MADISON — John F. Kennedy was born in 1917. So was Ella Fitzgerald and Dizzy Gillespie.

The United States declared war on Germany. Woodrow Wilson was inaugurated for his second term as president, and World War I raged in hot spots around the globe.

And 100 years ago Monday, on Jan. 16, 1917, Ann Shusta Labin was born on a side street in Madison. She is the daughter of farmer George Shusta, whose land was located on what is now Shusta Road in Madison.

Labin was feted at Maple Crest Living Center Monday, where about 30 family members and friends gathered with cake and flowers to wish her a happy birthday.

With her hearing aids missing Monday, Ann’s son, David Labin, 61, spoke into his mother’s ear and passed along her replies.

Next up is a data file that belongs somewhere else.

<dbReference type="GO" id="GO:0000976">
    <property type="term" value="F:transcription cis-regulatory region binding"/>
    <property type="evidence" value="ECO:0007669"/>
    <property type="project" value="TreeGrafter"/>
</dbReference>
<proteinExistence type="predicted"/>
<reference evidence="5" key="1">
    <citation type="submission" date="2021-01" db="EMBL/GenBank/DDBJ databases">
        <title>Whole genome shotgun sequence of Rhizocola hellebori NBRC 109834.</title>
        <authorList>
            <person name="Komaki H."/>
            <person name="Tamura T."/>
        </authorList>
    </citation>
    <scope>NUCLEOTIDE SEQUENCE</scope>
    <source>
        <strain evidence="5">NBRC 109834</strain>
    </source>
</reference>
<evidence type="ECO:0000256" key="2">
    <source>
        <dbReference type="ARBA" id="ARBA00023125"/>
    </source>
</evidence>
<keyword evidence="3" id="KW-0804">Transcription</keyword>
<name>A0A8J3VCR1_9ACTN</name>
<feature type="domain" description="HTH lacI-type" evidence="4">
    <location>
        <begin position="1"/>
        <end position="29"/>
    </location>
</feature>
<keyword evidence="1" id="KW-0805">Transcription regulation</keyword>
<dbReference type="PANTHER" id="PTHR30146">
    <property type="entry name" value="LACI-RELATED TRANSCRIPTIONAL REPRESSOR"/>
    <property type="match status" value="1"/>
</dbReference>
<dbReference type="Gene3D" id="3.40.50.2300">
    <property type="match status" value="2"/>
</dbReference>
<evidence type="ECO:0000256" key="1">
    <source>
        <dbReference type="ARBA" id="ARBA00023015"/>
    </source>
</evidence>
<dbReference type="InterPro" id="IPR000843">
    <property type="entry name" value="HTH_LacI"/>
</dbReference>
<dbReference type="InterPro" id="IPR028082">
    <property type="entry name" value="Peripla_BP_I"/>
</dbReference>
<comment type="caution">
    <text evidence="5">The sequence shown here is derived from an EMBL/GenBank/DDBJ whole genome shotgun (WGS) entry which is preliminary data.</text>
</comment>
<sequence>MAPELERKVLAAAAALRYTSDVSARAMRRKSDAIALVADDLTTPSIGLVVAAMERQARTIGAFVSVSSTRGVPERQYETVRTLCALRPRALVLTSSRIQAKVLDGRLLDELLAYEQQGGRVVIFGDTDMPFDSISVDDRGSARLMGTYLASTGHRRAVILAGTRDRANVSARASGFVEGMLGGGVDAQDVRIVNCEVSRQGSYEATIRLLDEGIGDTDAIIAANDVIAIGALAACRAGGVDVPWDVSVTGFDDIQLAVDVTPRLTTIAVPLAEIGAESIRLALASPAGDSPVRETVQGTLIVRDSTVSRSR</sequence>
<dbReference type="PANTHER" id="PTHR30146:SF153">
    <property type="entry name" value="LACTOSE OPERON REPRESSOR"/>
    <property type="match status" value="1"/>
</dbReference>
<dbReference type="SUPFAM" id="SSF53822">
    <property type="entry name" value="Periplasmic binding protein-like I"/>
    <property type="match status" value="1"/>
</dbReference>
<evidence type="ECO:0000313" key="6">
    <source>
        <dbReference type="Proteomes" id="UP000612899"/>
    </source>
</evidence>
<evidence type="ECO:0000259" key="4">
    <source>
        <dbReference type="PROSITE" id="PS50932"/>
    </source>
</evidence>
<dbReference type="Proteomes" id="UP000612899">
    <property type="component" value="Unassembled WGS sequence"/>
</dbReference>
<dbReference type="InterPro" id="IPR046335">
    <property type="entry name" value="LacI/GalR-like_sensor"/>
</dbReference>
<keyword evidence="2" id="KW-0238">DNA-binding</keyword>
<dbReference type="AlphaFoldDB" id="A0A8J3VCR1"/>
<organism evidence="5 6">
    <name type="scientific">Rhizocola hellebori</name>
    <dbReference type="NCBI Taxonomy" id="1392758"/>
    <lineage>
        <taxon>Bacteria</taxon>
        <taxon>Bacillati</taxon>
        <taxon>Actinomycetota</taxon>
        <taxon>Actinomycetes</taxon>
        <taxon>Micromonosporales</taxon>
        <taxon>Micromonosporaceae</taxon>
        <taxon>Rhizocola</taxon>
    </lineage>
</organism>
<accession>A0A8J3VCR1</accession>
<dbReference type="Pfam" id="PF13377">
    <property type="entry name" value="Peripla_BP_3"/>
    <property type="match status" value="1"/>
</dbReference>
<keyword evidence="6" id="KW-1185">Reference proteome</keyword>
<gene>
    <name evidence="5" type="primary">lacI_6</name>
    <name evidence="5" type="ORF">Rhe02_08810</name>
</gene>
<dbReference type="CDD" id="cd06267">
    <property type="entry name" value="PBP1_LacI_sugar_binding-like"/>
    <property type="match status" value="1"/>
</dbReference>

So what is the secret to long life? Ann was asked.

“She always tells everybody that her answer to a long life is to work hard and mind your own business,” her son said.

Ann Shusta was born on Perkins Street near the public library. She took a horse and buggy to the farm, where her father sold milk and hay. She had two older sisters and three of her own children, said David Labin, manager of the Skowhegan-Madison Elks Lodge. She was a graduate of Madison High School, class of 1935.

As a young woman, Ann Shusta worked at the American Woolen Mill in Madison and later drove to Waterville to work as a garment inspector at the Wyandotte Worsted mill. Until recently Ann attended Madison High School football games as she had done since her brother played in 1929.

Doug Harlow — 612-2367

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